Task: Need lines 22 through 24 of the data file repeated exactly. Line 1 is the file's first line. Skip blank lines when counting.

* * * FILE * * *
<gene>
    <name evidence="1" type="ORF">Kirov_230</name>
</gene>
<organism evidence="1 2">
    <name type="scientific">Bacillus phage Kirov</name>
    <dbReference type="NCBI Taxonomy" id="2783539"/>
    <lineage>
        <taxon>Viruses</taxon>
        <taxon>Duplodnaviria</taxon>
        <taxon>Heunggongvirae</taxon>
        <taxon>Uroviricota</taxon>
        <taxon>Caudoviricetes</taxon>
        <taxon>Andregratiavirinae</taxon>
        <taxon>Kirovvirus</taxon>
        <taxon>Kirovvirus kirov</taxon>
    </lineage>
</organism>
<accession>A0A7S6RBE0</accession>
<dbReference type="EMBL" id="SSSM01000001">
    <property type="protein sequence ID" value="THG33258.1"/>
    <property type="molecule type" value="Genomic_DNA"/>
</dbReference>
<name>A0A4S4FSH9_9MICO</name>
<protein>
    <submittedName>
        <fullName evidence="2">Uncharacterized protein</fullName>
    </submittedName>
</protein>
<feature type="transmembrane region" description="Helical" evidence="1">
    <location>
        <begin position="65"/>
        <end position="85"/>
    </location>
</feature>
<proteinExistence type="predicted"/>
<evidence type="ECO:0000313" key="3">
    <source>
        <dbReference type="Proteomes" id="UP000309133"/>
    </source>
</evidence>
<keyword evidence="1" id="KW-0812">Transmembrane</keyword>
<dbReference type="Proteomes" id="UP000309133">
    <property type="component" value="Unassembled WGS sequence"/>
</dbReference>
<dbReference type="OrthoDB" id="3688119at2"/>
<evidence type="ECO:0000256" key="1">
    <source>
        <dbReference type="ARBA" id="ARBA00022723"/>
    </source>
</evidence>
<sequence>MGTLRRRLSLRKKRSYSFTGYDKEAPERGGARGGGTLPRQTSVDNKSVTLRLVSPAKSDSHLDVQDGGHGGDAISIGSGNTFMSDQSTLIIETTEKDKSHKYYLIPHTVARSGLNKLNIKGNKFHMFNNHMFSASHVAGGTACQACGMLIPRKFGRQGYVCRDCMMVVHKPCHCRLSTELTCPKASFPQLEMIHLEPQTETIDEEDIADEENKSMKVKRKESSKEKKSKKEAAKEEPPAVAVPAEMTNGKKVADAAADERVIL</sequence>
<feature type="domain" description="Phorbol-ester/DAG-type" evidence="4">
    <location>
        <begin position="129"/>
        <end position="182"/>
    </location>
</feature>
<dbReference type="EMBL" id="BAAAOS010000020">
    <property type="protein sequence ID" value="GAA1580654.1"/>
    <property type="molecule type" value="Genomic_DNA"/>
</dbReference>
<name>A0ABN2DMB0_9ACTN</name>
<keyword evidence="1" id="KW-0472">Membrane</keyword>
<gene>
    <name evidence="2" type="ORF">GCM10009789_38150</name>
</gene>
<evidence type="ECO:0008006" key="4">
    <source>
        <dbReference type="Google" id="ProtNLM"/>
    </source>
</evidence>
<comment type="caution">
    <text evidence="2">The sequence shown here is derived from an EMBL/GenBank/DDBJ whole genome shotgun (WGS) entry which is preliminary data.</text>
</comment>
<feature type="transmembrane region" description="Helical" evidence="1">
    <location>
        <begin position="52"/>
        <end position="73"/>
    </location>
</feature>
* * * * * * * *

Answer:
</dbReference>
<name>A0A4S4FSH9_9MICO</name>
<protein>